We are living moment by moment through the centennial of the war that neither ended all wars nor made the world safe for democracy–catchphrases so cheap and aims so lofty that even as the armistice was being signed on November 11, 1918, cynics had taken them up in sardonic parody. In September 1916, a century ago, the bloody battles of Verdun and the Somme continued on the Western Front. Specifically, September 25, a hundred years ago today, saw Lesboeufs and Morval captured; Combles hemmed in by Allies; French progress at Rancourt, Le Priez Farm and Fregicourt; Zeppelin raid by seven airships on England, casualties, 43 killed, 31 injured.
We don’t know these battles, are scarcely aware that over a million British, French, and German boys and men perished in them during that one year alone. Of course, these casualties took place on foreign soil, and the United States didn’t even enter the war until the spring of the following year. We also have other excuses: Pearl Harbor, D-Day, Hiroshima, the Tonkin Gulf, the World Trade Center. I am reminded of the gut-wrenching opening of Lisa Peterson’s play An Iliad: “Every time I sing this song, I hope it’s the last time.”
However, to ignore the anniversary of World War I is to deny its undeniable legacies and the banality with which we recite them: chemical warfare, trench warfare, shell shock, and the machines of war–tanks and submarines and airplanes. The atrocities of that war made it easy for the Western world to accept the meaninglessness inherent in Freudian psychoanalysis and Einsteinian relativity. The horrors in the trenches likewise spawned the Lost Generation and “The Wasteland” and Dr. T. J. Eckleberg.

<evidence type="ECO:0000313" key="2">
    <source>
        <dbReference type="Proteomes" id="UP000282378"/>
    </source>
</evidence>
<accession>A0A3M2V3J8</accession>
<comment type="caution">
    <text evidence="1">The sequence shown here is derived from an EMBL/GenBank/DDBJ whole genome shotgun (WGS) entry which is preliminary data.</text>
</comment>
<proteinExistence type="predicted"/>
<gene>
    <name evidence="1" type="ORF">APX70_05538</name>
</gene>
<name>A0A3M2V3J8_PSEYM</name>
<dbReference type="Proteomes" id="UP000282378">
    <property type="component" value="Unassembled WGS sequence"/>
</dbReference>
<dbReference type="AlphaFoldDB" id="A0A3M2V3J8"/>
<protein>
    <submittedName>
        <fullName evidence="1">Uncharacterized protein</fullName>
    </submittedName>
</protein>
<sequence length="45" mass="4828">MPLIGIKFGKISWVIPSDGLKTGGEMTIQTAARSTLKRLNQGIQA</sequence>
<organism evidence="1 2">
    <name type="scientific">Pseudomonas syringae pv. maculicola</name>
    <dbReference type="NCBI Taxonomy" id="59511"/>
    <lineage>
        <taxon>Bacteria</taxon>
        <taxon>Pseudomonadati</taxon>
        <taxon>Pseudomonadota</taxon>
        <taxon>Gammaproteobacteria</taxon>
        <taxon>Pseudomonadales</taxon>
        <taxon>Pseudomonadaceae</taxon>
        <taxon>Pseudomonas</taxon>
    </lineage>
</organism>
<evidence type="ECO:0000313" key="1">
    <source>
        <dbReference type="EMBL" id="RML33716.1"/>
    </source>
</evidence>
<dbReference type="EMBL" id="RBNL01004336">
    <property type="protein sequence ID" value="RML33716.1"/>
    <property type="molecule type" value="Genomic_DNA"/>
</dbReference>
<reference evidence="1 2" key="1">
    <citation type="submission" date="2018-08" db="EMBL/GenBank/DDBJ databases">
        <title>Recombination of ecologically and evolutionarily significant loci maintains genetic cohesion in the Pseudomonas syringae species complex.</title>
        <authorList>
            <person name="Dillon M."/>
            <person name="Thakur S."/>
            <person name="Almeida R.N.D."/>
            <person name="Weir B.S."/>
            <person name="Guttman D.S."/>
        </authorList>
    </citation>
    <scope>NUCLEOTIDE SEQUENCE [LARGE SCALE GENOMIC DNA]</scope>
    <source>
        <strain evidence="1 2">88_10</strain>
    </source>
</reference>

Of course, they also gave us Wilfred Owen and Siegfried Sassoon, both central characters in Regeneration (1991), The Eye in the Door (1993), and The Ghost Road (1995), Pat Barker’s three novels that not only portray starkly the brutality of that war, but also remind us that we live every day in its shadow. The 1997 film version of the first novel inspired me to read the entire trilogy as part of my fledging plan to use the centennial of the war as the theme of my class in writing across the curriculum. I finished the last book yesterday. It took me more than an hour to read the last twenty pages because I knew the ending–we all know that Wilfred Owen died in battle exactly one week before the end of the war–and I couldn’t bear for it to happen.